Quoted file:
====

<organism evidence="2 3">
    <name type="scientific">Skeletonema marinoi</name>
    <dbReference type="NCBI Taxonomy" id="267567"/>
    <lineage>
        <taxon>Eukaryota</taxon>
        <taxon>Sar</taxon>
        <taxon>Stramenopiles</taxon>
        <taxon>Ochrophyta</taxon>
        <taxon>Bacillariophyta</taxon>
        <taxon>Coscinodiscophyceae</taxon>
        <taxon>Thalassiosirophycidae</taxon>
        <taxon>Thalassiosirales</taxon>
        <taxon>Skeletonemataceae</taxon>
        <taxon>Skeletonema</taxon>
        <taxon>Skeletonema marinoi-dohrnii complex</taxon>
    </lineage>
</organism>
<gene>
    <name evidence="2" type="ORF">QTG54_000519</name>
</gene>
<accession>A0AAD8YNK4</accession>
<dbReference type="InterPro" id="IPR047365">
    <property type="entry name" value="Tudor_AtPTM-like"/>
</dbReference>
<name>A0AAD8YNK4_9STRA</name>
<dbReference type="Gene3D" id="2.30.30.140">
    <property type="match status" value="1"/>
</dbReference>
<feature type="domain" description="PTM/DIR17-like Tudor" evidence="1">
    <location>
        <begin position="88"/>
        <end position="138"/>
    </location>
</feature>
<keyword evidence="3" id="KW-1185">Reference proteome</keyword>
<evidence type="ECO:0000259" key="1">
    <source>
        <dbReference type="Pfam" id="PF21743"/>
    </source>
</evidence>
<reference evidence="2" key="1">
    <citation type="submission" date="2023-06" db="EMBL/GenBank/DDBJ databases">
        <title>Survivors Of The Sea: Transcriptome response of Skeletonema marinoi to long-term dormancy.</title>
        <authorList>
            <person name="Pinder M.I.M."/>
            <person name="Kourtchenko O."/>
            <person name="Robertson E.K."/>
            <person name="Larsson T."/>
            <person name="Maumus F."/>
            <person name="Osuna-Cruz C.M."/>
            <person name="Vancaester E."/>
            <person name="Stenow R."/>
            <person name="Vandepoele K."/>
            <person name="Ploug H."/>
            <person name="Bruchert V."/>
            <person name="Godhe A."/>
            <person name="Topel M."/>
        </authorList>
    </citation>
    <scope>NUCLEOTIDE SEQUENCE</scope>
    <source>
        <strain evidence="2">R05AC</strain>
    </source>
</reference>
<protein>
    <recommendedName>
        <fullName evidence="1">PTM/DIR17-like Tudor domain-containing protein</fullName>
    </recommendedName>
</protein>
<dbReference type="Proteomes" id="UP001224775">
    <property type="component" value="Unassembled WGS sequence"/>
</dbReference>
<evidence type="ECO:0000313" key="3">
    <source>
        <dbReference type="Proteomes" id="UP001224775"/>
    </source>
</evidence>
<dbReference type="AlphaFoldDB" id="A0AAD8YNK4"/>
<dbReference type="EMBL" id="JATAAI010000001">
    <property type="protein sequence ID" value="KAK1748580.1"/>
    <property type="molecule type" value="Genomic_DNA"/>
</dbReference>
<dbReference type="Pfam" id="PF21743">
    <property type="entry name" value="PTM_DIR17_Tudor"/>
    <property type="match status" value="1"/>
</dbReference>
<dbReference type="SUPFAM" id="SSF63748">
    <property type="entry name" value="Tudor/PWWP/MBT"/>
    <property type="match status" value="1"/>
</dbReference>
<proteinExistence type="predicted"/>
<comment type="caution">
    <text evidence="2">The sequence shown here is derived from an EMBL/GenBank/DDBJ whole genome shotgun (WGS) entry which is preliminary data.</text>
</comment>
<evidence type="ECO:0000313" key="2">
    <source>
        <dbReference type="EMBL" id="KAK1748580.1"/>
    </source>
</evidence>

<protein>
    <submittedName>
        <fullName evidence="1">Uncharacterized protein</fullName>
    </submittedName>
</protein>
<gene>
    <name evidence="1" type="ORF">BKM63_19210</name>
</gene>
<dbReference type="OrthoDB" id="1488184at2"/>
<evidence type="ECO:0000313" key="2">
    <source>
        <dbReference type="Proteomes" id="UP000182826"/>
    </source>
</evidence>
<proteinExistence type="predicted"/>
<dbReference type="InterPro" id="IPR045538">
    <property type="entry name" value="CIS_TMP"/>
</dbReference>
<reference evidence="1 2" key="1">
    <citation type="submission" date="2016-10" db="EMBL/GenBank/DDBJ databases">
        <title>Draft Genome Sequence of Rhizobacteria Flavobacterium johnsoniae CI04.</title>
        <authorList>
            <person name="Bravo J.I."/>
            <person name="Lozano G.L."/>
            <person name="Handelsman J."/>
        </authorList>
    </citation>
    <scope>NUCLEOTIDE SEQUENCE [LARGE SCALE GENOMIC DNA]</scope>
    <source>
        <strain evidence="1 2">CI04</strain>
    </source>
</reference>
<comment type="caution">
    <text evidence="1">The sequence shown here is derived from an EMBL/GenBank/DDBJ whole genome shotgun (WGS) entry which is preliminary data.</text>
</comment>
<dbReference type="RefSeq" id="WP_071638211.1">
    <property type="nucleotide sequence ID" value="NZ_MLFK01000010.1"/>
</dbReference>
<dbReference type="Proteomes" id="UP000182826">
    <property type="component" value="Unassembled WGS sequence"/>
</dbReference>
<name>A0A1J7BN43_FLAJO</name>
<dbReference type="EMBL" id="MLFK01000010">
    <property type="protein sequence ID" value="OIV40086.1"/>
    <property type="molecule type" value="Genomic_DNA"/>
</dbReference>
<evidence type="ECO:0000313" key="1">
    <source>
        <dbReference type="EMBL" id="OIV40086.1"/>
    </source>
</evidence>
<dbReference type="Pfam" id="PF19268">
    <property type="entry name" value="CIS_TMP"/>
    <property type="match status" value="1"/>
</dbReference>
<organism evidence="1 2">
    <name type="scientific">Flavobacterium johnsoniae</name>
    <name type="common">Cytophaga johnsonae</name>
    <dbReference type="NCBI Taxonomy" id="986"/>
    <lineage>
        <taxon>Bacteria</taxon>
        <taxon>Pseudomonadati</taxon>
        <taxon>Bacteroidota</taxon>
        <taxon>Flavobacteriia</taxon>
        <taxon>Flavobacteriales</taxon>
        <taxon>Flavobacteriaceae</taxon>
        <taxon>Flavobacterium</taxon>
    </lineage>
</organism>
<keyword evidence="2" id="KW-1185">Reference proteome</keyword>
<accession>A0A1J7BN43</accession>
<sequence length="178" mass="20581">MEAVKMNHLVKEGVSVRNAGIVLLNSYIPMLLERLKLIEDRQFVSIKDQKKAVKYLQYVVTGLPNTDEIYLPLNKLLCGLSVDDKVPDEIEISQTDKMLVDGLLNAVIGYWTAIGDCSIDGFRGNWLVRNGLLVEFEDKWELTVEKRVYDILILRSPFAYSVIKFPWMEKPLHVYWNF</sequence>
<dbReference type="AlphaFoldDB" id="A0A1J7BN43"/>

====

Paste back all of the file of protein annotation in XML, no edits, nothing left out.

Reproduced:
<organism evidence="2 3">
    <name type="scientific">Skeletonema marinoi</name>
    <dbReference type="NCBI Taxonomy" id="267567"/>
    <lineage>
        <taxon>Eukaryota</taxon>
        <taxon>Sar</taxon>
        <taxon>Stramenopiles</taxon>
        <taxon>Ochrophyta</taxon>
        <taxon>Bacillariophyta</taxon>
        <taxon>Coscinodiscophyceae</taxon>
        <taxon>Thalassiosirophycidae</taxon>
        <taxon>Thalassiosirales</taxon>
        <taxon>Skeletonemataceae</taxon>
        <taxon>Skeletonema</taxon>
        <taxon>Skeletonema marinoi-dohrnii complex</taxon>
    </lineage>
</organism>
<gene>
    <name evidence="2" type="ORF">QTG54_000519</name>
</gene>
<accession>A0AAD8YNK4</accession>
<dbReference type="InterPro" id="IPR047365">
    <property type="entry name" value="Tudor_AtPTM-like"/>
</dbReference>
<name>A0AAD8YNK4_9STRA</name>
<dbReference type="Gene3D" id="2.30.30.140">
    <property type="match status" value="1"/>
</dbReference>
<feature type="domain" description="PTM/DIR17-like Tudor" evidence="1">
    <location>
        <begin position="88"/>
        <end position="138"/>
    </location>
</feature>
<keyword evidence="3" id="KW-1185">Reference proteome</keyword>
<evidence type="ECO:0000259" key="1">
    <source>
        <dbReference type="Pfam" id="PF21743"/>
    </source>
</evidence>
<reference evidence="2" key="1">
    <citation type="submission" date="2023-06" db="EMBL/GenBank/DDBJ databases">
        <title>Survivors Of The Sea: Transcriptome response of Skeletonema marinoi to long-term dormancy.</title>
        <authorList>
            <person name="Pinder M.I.M."/>
            <person name="Kourtchenko O."/>
            <person name="Robertson E.K."/>
            <person name="Larsson T."/>
            <person name="Maumus F."/>
            <person name="Osuna-Cruz C.M."/>
            <person name="Vancaester E."/>
            <person name="Stenow R."/>
            <person name="Vandepoele K."/>
            <person name="Ploug H."/>
            <person name="Bruchert V."/>
            <person name="Godhe A."/>
            <person name="Topel M."/>
        </authorList>
    </citation>
    <scope>NUCLEOTIDE SEQUENCE</scope>
    <source>
        <strain evidence="2">R05AC</strain>
    </source>
</reference>
<protein>
    <recommendedName>
        <fullName evidence="1">PTM/DIR17-like Tudor domain-containing protein</fullName>
    </recommendedName>
</protein>
<dbReference type="Proteomes" id="UP001224775">
    <property type="component" value="Unassembled WGS sequence"/>
</dbReference>
<evidence type="ECO:0000313" key="3">
    <source>
        <dbReference type="Proteomes" id="UP001224775"/>
    </source>
</evidence>
<dbReference type="AlphaFoldDB" id="A0AAD8YNK4"/>
<dbReference type="EMBL" id="JATAAI010000001">
    <property type="protein sequence ID" value="KAK1748580.1"/>
    <property type="molecule type" value="Genomic_DNA"/>
</dbReference>
<dbReference type="Pfam" id="PF21743">
    <property type="entry name" value="PTM_DIR17_Tudor"/>
    <property type="match status" value="1"/>
</dbReference>
<dbReference type="SUPFAM" id="SSF63748">
    <property type="entry name" value="Tudor/PWWP/MBT"/>
    <property type="match status" value="1"/>
</dbReference>
<proteinExistence type="predicted"/>
<comment type="caution">
    <text evidence="2">The sequence shown here is derived from an EMBL/GenBank/DDBJ whole genome shotgun (WGS) entry which is preliminary data.</text>
</comment>
<evidence type="ECO:0000313" key="2">
    <source>
        <dbReference type="EMBL" id="KAK1748580.1"/>
    </source>
</evidence>

<protein>
    <submittedName>
        <fullName evidence="1">Uncharacterized protein</fullName>
    </submittedName>
</protein>
<gene>
    <name evidence="1" type="ORF">BKM63_19210</name>
</gene>
<dbReference type="OrthoDB" id="1488184at2"/>
<evidence type="ECO:0000313" key="2">
    <source>
        <dbReference type="Proteomes" id="UP000182826"/>
    </source>
</evidence>
<proteinExistence type="predicted"/>
<dbReference type="InterPro" id="IPR045538">
    <property type="entry name" value="CIS_TMP"/>
</dbReference>
<reference evidence="1 2" key="1">
    <citation type="submission" date="2016-10" db="EMBL/GenBank/DDBJ databases">
        <title>Draft Genome Sequence of Rhizobacteria Flavobacterium johnsoniae CI04.</title>
        <authorList>
            <person name="Bravo J.I."/>
            <person name="Lozano G.L."/>
            <person name="Handelsman J."/>
        </authorList>
    </citation>
    <scope>NUCLEOTIDE SEQUENCE [LARGE SCALE GENOMIC DNA]</scope>
    <source>
        <strain evidence="1 2">CI04</strain>
    </source>
</reference>
<comment type="caution">
    <text evidence="1">The sequence shown here is derived from an EMBL/GenBank/DDBJ whole genome shotgun (WGS) entry which is preliminary data.</text>
</comment>
<dbReference type="RefSeq" id="WP_071638211.1">
    <property type="nucleotide sequence ID" value="NZ_MLFK01000010.1"/>
</dbReference>
<dbReference type="Proteomes" id="UP000182826">
    <property type="component" value="Unassembled WGS sequence"/>
</dbReference>
<name>A0A1J7BN43_FLAJO</name>
<dbReference type="EMBL" id="MLFK01000010">
    <property type="protein sequence ID" value="OIV40086.1"/>
    <property type="molecule type" value="Genomic_DNA"/>
</dbReference>
<evidence type="ECO:0000313" key="1">
    <source>
        <dbReference type="EMBL" id="OIV40086.1"/>
    </source>
</evidence>
<dbReference type="Pfam" id="PF19268">
    <property type="entry name" value="CIS_TMP"/>
    <property type="match status" value="1"/>
</dbReference>
<organism evidence="1 2">
    <name type="scientific">Flavobacterium johnsoniae</name>
    <name type="common">Cytophaga johnsonae</name>
    <dbReference type="NCBI Taxonomy" id="986"/>
    <lineage>
        <taxon>Bacteria</taxon>
        <taxon>Pseudomonadati</taxon>
        <taxon>Bacteroidota</taxon>
        <taxon>Flavobacteriia</taxon>
        <taxon>Flavobacteriales</taxon>
        <taxon>Flavobacteriaceae</taxon>
        <taxon>Flavobacterium</taxon>
    </lineage>
</organism>
<keyword evidence="2" id="KW-1185">Reference proteome</keyword>
<accession>A0A1J7BN43</accession>
<sequence length="178" mass="20581">MEAVKMNHLVKEGVSVRNAGIVLLNSYIPMLLERLKLIEDRQFVSIKDQKKAVKYLQYVVTGLPNTDEIYLPLNKLLCGLSVDDKVPDEIEISQTDKMLVDGLLNAVIGYWTAIGDCSIDGFRGNWLVRNGLLVEFEDKWELTVEKRVYDILILRSPFAYSVIKFPWMEKPLHVYWNF</sequence>
<dbReference type="AlphaFoldDB" id="A0A1J7BN43"/>